Shedding

I’m always surprised when someone comes into my home and remarks on the presence of cat things. I am no longer a person who owns cat things. As a young girl, I lined my room with shelves of cats, mostly breakable ones. Pink kittens festooned the wallpaper, played with yarn across the bed covers, gazed out at me from pillow shams with round, moist eyes.

At what age, precisely, does it become unacceptable to put everything we love on display?

At what moment did the editing begin? By what line of reasoning did I develop the rule that cat things are tolerable only in moderation? For my thirteenth birthday, I asked for new wallpaper, replacing the kittens with a garish purple palm-tree design, and began sleeping under grown-up single-colour bed sheets. I limited myself to wearing just one cat accessory at a time — jade cat earrings OR Hello Kitty purse OR cat-face socks.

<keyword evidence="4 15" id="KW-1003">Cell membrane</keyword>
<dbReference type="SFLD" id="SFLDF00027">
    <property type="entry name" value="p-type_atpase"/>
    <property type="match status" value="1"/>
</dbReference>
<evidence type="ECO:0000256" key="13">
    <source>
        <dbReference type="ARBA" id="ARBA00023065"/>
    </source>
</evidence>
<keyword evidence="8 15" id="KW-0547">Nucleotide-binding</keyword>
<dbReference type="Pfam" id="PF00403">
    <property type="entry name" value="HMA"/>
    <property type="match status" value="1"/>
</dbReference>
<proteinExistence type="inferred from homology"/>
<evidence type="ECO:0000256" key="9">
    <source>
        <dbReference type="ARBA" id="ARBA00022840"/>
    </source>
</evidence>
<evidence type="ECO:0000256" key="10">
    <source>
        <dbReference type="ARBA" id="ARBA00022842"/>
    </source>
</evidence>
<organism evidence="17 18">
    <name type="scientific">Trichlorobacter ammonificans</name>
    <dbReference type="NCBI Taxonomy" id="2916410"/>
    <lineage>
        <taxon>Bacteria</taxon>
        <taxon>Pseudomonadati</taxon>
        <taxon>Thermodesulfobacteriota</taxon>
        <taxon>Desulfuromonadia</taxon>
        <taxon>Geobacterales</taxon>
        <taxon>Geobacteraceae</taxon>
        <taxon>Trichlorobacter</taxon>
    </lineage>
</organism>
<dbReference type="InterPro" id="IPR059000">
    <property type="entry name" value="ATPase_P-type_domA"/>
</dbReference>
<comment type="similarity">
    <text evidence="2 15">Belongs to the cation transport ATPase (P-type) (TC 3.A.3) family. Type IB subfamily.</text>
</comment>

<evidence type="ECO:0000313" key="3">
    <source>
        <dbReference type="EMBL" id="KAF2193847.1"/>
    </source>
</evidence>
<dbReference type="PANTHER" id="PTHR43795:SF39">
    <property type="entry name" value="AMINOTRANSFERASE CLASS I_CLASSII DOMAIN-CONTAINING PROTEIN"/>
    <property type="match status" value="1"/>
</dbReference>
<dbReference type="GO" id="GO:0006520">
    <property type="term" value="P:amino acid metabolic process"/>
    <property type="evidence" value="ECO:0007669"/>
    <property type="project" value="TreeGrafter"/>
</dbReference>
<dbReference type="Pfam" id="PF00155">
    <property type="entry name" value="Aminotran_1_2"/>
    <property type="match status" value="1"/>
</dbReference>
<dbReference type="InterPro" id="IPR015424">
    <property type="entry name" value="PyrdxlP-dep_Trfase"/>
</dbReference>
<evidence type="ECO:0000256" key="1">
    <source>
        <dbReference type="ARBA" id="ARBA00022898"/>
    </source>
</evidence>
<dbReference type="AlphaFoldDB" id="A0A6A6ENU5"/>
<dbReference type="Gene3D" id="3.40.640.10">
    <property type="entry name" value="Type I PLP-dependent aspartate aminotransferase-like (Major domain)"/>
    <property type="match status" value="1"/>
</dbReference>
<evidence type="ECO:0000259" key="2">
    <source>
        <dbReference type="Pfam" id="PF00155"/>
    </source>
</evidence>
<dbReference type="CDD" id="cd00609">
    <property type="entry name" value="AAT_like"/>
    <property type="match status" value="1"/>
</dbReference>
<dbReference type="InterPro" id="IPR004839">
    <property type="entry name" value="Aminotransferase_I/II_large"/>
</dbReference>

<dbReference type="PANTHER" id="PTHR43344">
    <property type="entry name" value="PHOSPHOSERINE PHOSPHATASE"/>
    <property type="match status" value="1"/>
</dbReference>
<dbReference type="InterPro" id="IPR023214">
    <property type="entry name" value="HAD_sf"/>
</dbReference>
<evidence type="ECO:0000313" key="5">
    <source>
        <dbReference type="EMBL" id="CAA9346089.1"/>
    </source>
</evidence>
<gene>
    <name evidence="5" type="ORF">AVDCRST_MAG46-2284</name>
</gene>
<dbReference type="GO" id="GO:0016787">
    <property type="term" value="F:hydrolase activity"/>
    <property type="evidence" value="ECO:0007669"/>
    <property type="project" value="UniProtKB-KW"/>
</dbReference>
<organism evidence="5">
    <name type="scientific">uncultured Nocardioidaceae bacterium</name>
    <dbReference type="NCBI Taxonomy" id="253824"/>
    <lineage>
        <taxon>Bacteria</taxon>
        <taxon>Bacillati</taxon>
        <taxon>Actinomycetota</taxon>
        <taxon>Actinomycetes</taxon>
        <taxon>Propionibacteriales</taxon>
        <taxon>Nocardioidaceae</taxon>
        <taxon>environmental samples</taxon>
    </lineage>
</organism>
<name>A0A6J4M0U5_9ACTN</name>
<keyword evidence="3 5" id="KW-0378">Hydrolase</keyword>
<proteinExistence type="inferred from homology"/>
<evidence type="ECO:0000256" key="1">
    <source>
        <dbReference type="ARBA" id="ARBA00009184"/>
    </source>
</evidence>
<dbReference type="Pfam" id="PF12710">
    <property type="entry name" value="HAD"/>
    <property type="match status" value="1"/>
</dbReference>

I think of myself as a minimalist because I remove more things from my apartment than I acquire. I’m not editing so much as shedding, relieving myself of the burdens of ego. And yet, invariably new guests will say, “I can see you like cats.”

“Do I?” I respond, following their eyes to the black-and-white cat lino-print in a frame, a crouching glass figurine on my office windowsill, a curled-up cat carved from heavy wood that I use to keep books from falling over, a porcelain one tucked between the matryoshka dolls and glazed coconut from Hawaii.

For a moment, I feel compelled to throw scarves over them, stuff them in the back of shelves, slide them into drawers — an impulse to hide childish remnants. These few that made it this far must be protected, now. Saved for the final, brutal edit that will take them, eventually.

 

Progressive Tense Cards (20)

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